In 1992 it was decided to dissolve Czechoslovakia. The Czech Republic became a state on its own on January 1, 1993. The Constitution of the Czech Republic defined the new state as a parliamentary republic based upon three pillars of legislative, executive, and judicial powers, reflecting the role of the state as the guarantor of the freedom and security of its citizens within the rule of law. The new paradigm was reinforced by the addition of a list of basic human and civil rights as a constituent part of the Czech constitutional system, following the patterns of European continental law.

However, even under the new legal environment, many basic laws from the previous political system remained in force. It was not possible to change all parts of the executive branch within a few months or even years. The government structure, the courts' structure, state security, the army, and most provisions for international relations remained unchanged, as did the basic civil code, criminal code, court procedures, and other laws and regulations relevant to the continuity of state powers and administration.

The transition from "people's democracy" to "liberal democracy" in the Czech Republic lasted much longer than anybody expected. Actually, this transformation is not finished even now, twenty years later.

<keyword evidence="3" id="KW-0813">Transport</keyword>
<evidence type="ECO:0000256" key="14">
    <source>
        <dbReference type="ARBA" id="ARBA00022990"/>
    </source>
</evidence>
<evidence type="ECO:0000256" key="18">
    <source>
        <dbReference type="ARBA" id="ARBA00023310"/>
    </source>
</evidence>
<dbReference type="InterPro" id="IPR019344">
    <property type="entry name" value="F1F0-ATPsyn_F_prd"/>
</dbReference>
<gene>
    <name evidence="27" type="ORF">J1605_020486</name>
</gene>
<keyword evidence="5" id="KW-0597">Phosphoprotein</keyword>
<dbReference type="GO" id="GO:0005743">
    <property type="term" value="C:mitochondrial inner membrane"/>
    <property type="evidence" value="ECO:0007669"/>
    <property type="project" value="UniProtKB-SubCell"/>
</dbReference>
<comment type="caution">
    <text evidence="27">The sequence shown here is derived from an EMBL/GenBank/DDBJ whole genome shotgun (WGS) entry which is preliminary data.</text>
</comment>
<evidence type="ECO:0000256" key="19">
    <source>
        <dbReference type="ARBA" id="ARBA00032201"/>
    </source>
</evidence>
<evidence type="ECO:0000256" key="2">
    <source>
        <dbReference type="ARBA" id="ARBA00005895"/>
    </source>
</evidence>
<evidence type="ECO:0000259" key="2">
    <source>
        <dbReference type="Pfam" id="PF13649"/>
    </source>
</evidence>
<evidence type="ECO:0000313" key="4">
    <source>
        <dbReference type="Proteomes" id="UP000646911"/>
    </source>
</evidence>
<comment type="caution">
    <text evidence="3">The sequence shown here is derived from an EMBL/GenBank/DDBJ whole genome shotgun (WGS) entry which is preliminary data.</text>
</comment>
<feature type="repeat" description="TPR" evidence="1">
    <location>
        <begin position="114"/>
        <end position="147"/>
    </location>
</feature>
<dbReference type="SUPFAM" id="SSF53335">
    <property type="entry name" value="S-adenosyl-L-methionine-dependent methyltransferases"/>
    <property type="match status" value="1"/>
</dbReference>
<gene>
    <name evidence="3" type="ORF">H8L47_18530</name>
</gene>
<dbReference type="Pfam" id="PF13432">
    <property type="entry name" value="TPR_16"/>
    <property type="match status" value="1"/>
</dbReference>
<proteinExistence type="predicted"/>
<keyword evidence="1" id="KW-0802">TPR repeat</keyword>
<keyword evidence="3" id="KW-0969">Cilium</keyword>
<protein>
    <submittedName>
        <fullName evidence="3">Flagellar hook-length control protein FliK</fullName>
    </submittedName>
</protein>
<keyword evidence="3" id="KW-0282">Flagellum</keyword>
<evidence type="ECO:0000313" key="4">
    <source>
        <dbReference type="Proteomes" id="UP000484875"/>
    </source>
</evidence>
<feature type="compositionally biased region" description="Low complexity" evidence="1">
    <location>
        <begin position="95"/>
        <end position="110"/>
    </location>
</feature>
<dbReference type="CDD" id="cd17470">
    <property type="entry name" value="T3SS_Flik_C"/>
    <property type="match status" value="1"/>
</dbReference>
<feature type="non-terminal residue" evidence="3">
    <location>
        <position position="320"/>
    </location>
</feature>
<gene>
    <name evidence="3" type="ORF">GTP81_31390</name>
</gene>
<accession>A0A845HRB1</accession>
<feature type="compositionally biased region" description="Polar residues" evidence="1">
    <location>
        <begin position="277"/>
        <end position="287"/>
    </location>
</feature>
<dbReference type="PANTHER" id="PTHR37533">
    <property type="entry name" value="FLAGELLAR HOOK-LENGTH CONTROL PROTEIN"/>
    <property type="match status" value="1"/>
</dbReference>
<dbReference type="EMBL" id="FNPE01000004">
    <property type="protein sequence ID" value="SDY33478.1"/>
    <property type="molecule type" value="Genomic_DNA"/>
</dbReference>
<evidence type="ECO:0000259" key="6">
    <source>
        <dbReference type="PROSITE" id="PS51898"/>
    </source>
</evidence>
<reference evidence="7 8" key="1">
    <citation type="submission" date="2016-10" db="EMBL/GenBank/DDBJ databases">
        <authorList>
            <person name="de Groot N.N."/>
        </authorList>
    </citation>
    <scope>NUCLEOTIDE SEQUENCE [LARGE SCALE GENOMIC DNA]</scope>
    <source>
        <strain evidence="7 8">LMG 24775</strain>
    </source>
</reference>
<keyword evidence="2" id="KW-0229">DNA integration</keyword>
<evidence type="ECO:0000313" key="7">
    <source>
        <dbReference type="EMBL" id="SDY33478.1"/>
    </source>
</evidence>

There are some examples of how much time it took to implement the political structures presumed by the Constitution. In 1996, the Czech Parliament was completed following the first direct elections of the members of its upper chamber, the Senate. In 2003, the Highest Administrative Court started to operate. Only now, in 2013, are we witnessing a serious discussion about such issues as hierarchy in the court and prosecution offices as well as the role of the Constitutional Court.

In order to fulfill the requirements of membership in the European Union, the Czech Republic undertook a tremendous effort in legislation from 1997 to 2003 to accommodate the Czech laws with the acquis communautaire or EU Law. That included the introduction of a new administrative system, providing the fourteen regions and all municipalities of the Republic the status of self-governing territorial units. One condition for entering the EU was to adopt a law on state service. Unfortunately, the entry into force of Act No. 218/2002 Sb., on Service of State Administrators, was postponed several times. That is characteristic of the approach taken by some Czech politicians to such obligations, despite their promises every election period concerning the adoption of norms that could better guarantee the stability, transparency, and reliability of the state administration.

As for the legal environment for civil society organizations, Act No. 83/1990 Sb., on Association of Citizens, was approved in 1990. In a rather liberal way, it allowed for establishing associations as juridical persons based on the membership of citizens who want to achieve common interests, excluding entrepreneurial, religious, military, or political purposes, so long as they do not limit the rights and freedoms of other citizens or interfere with the governmental, defense, or security roles of the state.